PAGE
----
Singapore Sling at the Skybar.

The city and sites were great, however, the primary purpose of the trip was not leisure – it was to share my knowledge of NetEqualizer with those that would be working with it at the University. To be honest, I wasn’t sure what to expect. This was definitely different from most locations I have been to in the past. A lot of thoughts went through my head about how I’d be received, if the training would be valuable or not, etc. It’s not that I was worried about anything in particular, I just didn’t know. My first stop was the main location in KL. It’s a beautifully manicured campus where the buildings all have aqua blue roofs. My cab driver did a great job helping me find the Information Technology Department building and I quickly met up with my contact and got set up in the Learning Lab.

This session had nine participants – ranging from IT head honchos to network engineers. The specific experience with the NetEqualizer also ranged from well-versed to none at all. I catered the training such that it would be useful to all participants – we went over the basics but also spent time on more advanced topics and configurations. All in all, the training lasted six hours or so, including an hour break for lunch that I took with some of the attendees. It was great talking with each of them – regardless of whether the subject was bandwidth congestion or the series finale episode of Breaking Bad. They were great hosts and I look forward to keeping in touch with them.

Training at IIUM.

I was pretty tired from the day by the time I arrived back at the hotel. I ate and got to bed early because I had to leave at 6:00am for my morning flight across the peninsula to Kuantan – a short, 35 minute jaunt eastward – to do it all over again at that campus. Kuantan is much smaller than KL, but it is still a large city. I didn’t get to see much of it, however, because I took a cab directly from the airport to the campus and got started. There were only four participants this time – but the training went just as well. I had similar experiences talking with this group of guys, and they, too, were great hosts. I returned back to the airport in the evening and took a flight back to KL. The flight is so short that it’s comical. It goes like this:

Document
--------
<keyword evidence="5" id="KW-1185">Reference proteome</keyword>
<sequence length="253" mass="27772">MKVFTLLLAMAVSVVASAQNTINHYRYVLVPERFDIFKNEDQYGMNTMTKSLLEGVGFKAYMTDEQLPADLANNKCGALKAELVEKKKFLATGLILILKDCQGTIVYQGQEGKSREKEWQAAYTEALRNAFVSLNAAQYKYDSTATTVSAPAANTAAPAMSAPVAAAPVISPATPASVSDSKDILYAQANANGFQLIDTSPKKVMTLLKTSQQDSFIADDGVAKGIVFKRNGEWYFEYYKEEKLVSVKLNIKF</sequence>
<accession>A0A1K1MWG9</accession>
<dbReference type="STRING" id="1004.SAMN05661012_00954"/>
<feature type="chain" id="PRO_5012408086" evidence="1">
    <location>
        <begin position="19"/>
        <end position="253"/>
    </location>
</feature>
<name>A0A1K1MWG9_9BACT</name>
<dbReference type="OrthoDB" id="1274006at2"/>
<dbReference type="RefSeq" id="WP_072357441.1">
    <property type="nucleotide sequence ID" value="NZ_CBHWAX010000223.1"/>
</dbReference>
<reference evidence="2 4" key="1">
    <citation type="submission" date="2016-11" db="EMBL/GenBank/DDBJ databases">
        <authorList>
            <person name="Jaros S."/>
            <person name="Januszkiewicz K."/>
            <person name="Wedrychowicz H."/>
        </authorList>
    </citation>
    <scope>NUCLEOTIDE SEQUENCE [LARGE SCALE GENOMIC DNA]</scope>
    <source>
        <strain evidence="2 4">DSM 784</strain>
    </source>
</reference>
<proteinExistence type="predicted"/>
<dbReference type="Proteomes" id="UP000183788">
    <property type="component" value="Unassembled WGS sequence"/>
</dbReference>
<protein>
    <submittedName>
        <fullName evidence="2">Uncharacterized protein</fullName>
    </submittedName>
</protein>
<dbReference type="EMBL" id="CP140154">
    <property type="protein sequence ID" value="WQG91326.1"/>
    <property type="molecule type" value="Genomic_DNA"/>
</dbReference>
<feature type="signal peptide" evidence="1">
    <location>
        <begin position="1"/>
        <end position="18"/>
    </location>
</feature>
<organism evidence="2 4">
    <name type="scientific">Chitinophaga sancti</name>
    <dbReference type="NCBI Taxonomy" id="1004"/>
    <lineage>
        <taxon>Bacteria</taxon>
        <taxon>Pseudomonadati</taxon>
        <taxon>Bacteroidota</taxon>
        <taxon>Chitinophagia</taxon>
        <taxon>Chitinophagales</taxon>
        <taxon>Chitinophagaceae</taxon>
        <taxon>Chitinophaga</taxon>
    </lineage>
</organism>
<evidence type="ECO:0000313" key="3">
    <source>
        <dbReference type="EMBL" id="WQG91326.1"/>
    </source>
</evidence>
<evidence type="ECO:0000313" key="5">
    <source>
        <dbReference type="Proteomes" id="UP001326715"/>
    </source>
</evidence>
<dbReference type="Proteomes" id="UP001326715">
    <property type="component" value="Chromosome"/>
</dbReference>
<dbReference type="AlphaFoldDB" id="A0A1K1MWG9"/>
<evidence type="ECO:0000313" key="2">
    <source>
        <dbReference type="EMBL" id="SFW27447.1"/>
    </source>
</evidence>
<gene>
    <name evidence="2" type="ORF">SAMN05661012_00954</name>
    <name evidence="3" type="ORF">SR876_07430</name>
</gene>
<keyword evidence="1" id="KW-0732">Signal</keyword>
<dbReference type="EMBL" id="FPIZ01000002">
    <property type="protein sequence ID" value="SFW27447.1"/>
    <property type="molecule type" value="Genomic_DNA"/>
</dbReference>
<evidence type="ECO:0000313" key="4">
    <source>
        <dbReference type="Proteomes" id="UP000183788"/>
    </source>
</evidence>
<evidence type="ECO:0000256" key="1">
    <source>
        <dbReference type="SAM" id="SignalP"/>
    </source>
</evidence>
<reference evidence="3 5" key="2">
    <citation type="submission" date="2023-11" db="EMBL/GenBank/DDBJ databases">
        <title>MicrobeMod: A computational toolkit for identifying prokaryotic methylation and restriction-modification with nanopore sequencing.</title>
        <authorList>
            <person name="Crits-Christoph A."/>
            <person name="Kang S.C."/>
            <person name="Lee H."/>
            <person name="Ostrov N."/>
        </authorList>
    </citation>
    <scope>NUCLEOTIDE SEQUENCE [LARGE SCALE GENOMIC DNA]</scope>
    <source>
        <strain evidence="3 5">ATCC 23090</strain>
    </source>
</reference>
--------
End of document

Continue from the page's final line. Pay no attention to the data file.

Taxi to the runway -> “Flight attendants prepare for takeoff” -> “You may now use your electronic devices” -> 5 minutes goes by -> “Flight attendants prepare for landing – please turn off your electronic devices” -> Land -> Taxi to terminal

The airport in Kuantan at sunset.

I had one more day to check out Kuala Lumpur and then it was back to the airport for another 22 hours of flying. At this point though, I felt like a flying professional. The time didn’t bother me and the frequent meals, Sons of Anarchy episodes, and extra leg room helped break it up nicely. I took a few days in San Francisco to recover and visit friends before ultimately heading back to Boulder.

It was a whirlwind of a month. I flew almost 33,000 miles in 33 days and touched down in eight countries on three continents. Looking back, it was a great experience – both personally and professionally. I think the time I spent in these places, and the things I did, will pay invaluable dividends going forward.

If your organization is interested in NetEqualizer training – regardless of whether you are a new or existing customer – let us know by sending an email to sales@apconnections.net!

View of KL Tower from the top of the Petronas Towers.

APconnections 10 Year Anniversary Celebration – All Summer Long!


We are celebrating 10 years in business this summer, thanks to you, our loyal  customers!  Our first NetEqualizer sale was a CD version, way back on July 13th, 2003.  As part of APconnections’ 10 Year Celebration, we will be donating $25 to one of four charities of the buyer’s choice for each NetEqualizer or NetGladiator sold from now until August 31, 2013.

We selected charities that are all rated B+ or above by CharityWatcAPconnections 10 Year Celebrationh.  The charities are operate on a global basis (like us!) and focus on one of the following: International Relief & Development, Homelessness & Housing, or Hunger. While we may not have picked your favorite charity, we hope that you agree that these are all worthy causes!

When you place a purchase order between now and August 31st, 2013, you will be asked to pick the charity of your choice for each unit purchased.

The charities, along with descriptions of their mission/vision from their websites are as follows.  You can visit their websites by clicking on their logos or the displayed link: